A UK Atomic Energy Authority apprentice at Oxfordshire Advanced Skills is through to the finals of the Black, Asian and Minority Ethnic Apprentice Awards.
Harrison Shirley has been shortlisted in the Engineering and Manufacturing category at the BAME Apprentice Awards, which aim to showcase talent and diversity within BAME communities.
Harrison, who at 17 is one of the youngest learners at OAS, joined the Level 3 Engineering Technician programme straight from school as an apprentice with UKAEA. His commitment, enthusiasm and capability were evident from the start, and he has continued to exceed expectations as he progresses through the first year of his apprenticeship.
A keen advocate of apprenticeships, Harrison, from Greater Leys in Oxford, promotes the benefits of the programme to prospective learners and their parents, as well as employers looking to take on a new apprentice. He said he hopes that winning the award would enable him to reach and inspire even more people.
The BAME Awards are particularly important for the engineering sector, where diversity lags behind the UK’s overall workforce. Harrison wants to help transform the sector by celebrating and promoting diversity and equality, to make engineering more balanced and inclusive.
Harrison, who’s mother’s family are indigenous American, said, “It’s widely reported that only eight per cent of UK engineering professionals are from a BAME background. That will not change unless we have more BAME apprentices who will become the next generation of engineers. I want to raise awareness of the opportunities that engineering and manufacturing offers to young people from all walks of life.”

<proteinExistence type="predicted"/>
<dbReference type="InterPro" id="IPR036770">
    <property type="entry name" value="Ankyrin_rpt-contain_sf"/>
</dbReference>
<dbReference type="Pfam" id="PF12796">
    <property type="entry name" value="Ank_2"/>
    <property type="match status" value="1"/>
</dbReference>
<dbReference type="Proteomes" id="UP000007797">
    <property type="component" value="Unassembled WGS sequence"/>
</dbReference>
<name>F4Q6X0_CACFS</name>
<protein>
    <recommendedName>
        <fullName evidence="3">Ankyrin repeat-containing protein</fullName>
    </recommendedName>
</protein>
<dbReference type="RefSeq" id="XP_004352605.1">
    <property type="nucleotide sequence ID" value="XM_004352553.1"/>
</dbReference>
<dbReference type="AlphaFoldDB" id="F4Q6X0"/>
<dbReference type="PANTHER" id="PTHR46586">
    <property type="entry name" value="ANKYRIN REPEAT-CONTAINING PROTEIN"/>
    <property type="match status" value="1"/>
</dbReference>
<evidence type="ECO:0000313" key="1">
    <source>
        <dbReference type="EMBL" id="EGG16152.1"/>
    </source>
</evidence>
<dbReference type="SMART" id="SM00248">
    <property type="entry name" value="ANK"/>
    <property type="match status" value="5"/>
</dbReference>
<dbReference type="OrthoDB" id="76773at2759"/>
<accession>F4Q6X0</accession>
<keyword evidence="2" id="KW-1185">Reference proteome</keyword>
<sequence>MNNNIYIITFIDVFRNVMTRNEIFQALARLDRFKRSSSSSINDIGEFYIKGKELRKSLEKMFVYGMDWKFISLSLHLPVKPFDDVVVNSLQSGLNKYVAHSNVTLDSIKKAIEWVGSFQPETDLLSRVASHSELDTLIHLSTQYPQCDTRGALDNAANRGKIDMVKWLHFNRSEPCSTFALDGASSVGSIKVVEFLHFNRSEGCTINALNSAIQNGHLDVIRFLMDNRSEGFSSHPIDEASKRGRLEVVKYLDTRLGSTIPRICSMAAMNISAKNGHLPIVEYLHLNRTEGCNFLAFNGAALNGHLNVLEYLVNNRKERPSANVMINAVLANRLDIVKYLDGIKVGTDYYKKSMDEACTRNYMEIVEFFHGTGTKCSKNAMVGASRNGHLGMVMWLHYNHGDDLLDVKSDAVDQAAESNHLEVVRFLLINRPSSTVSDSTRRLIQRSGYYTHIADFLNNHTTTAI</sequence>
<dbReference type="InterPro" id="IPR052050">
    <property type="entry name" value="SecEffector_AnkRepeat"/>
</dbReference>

OAS is managed by apprentice training provider, MTC Apprenticeships. MTC’s Advanced Engineering apprenticeship helps learners develop the skills needed for delivering the technologies of the future in the high value manufacturing sector.
Adrian Leavitt, deputy director – delivery at OAS, said Harrison is an exemplary student and shows dedication to his development.
“His passion and enthusiasm are infectious, and he is a champion and ambassador both for the OAS training centre, and apprenticeships in general. He takes ownership of his own learning, holds himself to high standards, and consistently pushes himself to go above and beyond everyone’s expectations. We are delighted that he is part of our programme and proud to be supporting his engineering journey.”
In 2016, following reforms for training and apprenticeships, a target was set to increase diversity of apprenticeships by 20 per cent by 2020. The BAME Apprenticeship Awards were set up support this target, raising awareness of apprenticeships and increasing the proportion of apprenticeships taken up by young people from BAME backgrounds. The awards aim to inspire excellence, celebrate success and highlight the achievements of apprentices and the contribution of employers and learning providers who have assisted them along their journey.